A soon-to-be published study on World War II veterans found that those who had bad experiences of combat were more likely to pray and then attend church after the conflict.
Scheduled to appear online next week in the Journal of Health and Religion, the study was conducted by brothers Craig Wansink, professor of religious studies at Virginia Wesleyan College, and Brian Wansink, professor of consumer behavior at Cornell University.
Titled "Are There Atheists in Foxholes? Combat Intensity and Religious Behavior," the study found that as combat became more frightening, the number of soldiers who reported praying during those times increased from 42 percent to 72 percent. more >>
A man was killed and then decapitated by two armed attackers Wednesday on a street in Woolwich, located in the southeast section of the London.
The attack, which is being regarded as an Islamist terrorist attack, happened around 2 p.m. local time and witnesses described that the man was first struck by a car and then attacked by two men. The attackers used a large knife and a meat clever to sever the man's head.
Police responding to the attack shot both of the suspected assailants and both of the attackers were taken to local area hospitals, where they are being treated. more >>
Chaldean Catholic Patriarch Louis Sako I denounced a recent series of car bombings and shootings in Iraq that left scores dead and many more injured.
The "morale of Christians in the area is down" Sako said, adding that "it seems a step aimed at the division of Iraq."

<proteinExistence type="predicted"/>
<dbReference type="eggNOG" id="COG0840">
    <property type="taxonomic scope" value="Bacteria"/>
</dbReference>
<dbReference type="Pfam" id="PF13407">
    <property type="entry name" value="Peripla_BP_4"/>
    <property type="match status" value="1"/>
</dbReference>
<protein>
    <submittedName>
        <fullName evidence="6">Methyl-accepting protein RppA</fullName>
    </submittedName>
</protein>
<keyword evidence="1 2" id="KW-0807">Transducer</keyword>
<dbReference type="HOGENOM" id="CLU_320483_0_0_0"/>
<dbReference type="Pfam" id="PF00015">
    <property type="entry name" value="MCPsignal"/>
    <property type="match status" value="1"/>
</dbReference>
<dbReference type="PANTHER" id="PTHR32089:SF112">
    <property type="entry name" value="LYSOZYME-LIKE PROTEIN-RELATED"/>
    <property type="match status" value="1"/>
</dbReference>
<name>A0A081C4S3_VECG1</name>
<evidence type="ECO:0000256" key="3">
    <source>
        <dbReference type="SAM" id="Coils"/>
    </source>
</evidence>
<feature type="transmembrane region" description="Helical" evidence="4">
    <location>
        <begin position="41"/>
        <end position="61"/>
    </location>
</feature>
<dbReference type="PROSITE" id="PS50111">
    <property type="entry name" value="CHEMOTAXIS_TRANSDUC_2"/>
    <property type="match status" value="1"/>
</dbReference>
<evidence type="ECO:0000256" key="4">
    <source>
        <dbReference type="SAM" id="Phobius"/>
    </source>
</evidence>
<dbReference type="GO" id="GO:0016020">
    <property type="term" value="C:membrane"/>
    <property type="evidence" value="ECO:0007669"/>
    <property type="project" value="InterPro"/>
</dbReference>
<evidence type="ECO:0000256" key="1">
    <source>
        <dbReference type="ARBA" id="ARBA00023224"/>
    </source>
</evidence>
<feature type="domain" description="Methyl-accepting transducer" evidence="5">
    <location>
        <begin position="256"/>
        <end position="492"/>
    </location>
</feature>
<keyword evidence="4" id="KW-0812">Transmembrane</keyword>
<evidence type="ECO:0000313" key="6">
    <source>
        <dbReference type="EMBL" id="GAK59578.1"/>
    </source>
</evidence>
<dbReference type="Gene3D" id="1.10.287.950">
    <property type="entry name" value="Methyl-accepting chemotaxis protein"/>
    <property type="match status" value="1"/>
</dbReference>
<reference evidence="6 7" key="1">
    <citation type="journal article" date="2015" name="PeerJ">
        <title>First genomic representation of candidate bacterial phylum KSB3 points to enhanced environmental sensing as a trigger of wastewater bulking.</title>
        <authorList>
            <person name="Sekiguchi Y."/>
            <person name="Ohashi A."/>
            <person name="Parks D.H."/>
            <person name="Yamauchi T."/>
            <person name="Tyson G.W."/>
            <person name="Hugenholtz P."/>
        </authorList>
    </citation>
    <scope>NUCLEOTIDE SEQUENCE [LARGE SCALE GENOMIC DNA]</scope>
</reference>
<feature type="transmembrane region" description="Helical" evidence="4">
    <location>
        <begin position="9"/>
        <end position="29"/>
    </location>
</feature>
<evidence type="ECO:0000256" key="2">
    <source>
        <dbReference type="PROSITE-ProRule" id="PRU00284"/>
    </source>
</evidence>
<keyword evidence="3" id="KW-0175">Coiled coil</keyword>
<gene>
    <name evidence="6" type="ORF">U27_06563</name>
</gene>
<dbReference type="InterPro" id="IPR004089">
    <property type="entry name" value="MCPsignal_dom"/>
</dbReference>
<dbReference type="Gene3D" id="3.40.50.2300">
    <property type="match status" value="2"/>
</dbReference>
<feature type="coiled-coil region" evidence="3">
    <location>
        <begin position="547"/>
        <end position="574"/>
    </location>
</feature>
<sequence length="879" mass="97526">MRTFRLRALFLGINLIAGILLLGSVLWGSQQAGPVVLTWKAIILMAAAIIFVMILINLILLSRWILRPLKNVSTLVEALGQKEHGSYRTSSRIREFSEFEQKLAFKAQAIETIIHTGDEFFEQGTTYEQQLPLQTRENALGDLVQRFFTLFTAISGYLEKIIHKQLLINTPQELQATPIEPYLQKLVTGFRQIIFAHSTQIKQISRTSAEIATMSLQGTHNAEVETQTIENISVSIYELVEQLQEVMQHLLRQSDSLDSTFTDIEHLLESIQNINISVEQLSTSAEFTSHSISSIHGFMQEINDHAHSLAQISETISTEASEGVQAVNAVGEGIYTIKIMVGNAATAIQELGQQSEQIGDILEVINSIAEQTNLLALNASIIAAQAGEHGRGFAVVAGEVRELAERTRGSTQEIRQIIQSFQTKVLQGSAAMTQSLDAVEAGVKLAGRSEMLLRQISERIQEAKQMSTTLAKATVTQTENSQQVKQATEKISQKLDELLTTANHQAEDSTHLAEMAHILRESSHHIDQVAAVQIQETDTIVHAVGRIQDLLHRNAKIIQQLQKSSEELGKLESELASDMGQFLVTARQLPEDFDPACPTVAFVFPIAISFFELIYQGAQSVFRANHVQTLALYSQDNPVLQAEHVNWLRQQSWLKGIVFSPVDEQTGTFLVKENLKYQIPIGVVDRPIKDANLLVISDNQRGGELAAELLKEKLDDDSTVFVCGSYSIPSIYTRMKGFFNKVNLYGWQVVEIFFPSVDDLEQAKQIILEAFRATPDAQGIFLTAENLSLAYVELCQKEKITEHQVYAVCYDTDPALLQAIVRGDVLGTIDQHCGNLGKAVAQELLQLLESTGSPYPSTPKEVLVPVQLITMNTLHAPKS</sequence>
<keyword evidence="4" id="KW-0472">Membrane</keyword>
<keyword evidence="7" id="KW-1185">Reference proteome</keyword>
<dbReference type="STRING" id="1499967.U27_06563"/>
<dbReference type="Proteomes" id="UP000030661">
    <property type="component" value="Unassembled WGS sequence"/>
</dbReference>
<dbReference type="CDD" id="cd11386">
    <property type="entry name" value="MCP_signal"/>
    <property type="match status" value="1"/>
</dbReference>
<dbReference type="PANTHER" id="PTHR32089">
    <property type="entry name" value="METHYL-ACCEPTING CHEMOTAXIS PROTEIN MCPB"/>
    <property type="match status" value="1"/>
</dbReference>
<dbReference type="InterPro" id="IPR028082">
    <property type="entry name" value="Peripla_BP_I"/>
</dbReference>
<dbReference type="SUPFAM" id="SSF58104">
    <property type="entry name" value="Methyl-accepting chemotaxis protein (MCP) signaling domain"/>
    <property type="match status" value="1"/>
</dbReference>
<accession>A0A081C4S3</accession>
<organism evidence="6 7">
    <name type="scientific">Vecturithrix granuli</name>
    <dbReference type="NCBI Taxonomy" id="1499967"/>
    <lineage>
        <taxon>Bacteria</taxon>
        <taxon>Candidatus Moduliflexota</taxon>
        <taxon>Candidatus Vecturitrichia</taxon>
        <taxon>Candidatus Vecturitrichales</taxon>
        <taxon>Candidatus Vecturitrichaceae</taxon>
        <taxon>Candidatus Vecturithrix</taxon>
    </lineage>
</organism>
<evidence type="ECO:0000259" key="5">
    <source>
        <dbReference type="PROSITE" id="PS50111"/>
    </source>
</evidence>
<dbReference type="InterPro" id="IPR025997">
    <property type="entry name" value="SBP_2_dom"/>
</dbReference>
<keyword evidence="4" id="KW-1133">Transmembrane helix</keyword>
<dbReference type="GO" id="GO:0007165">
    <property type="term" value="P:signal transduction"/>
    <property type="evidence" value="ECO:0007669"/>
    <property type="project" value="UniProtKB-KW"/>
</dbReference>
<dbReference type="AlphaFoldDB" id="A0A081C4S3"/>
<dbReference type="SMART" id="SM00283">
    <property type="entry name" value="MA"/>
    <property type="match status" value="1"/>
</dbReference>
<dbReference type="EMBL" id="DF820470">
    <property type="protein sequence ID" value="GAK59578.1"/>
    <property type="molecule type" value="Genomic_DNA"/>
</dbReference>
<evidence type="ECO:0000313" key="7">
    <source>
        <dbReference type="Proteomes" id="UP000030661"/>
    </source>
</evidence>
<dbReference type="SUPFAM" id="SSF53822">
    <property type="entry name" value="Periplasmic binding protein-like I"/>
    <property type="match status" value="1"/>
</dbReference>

In recent months, violent attacks have increased across Iraqi cities with the worst occurring on May 20 in Baghdad. Nine explosions were detonated in mainly Shiite areas, leaving at least eight dead in one attack. more >>
St. Mina's Church in Port Said was the site of a deadly police shootout with thieves, who had previously stolen a container containing an estimated two million Egyptian pounds.
The suspects stormed the courtyard of the church to take shelter from security forces as they demanded safe passage. Security forces disappeared from the area around the church as the members attempted to protect the church from the suspects.
The priest of the church attempted to calm the suspects to avoid any potential disaster, given recent clashes between security forces and members of the local population. more >>
Nigerian President Goodluck Jonathan has declared a state of emergency in three north-eastern states of the African country after Islamic extremists took control of a number of villages and towns.
"It would appear that there is a systematic effort by insurgents and terrorists to destabilize the Nigerian state and test our collective resolve," Jonathan said, according to The Associated Press.
Army troops have been ordered to the affected states of Adamawa, Borno and Yobe, while politicians have been told to remain at their posts. The announcement was made across Nigeria's radio and television networks, with the president warning that any buildings believed to be housing Islamic extremists would be "torn down." more >>
The mass exodus of millions of Christians from one part of the Islamic world to another as the result of persecution by Muslims has reached epidemic proportions, says a Middle East and Islam expert. In fact, Christians may completely disappear from Iraq, Afghanistan, and Egypt, warns the U.S. Commission on International Religious Freedom.
"This matter of Muslim persecution of Christians is a humanitarian crisis at this point," said Raymond Ibrahim in a recent interview with Robert Spencer, director of Jihad Watch. Ibrahim is the author of the recently released book, Crucified Again: Exposing Islam's New War on Christians.
"It's something that is little known of or heard of or acted upon. In fact, not only is the Obama administration ignoring it, but it is actually exacerbating it, making it worse, a la the Arab Spring and other matters," said Ibrahim, who is a Shillman Fellow at the David Horowitz Freedom Center and an Associate Fellow at the Middle East Forum. more >>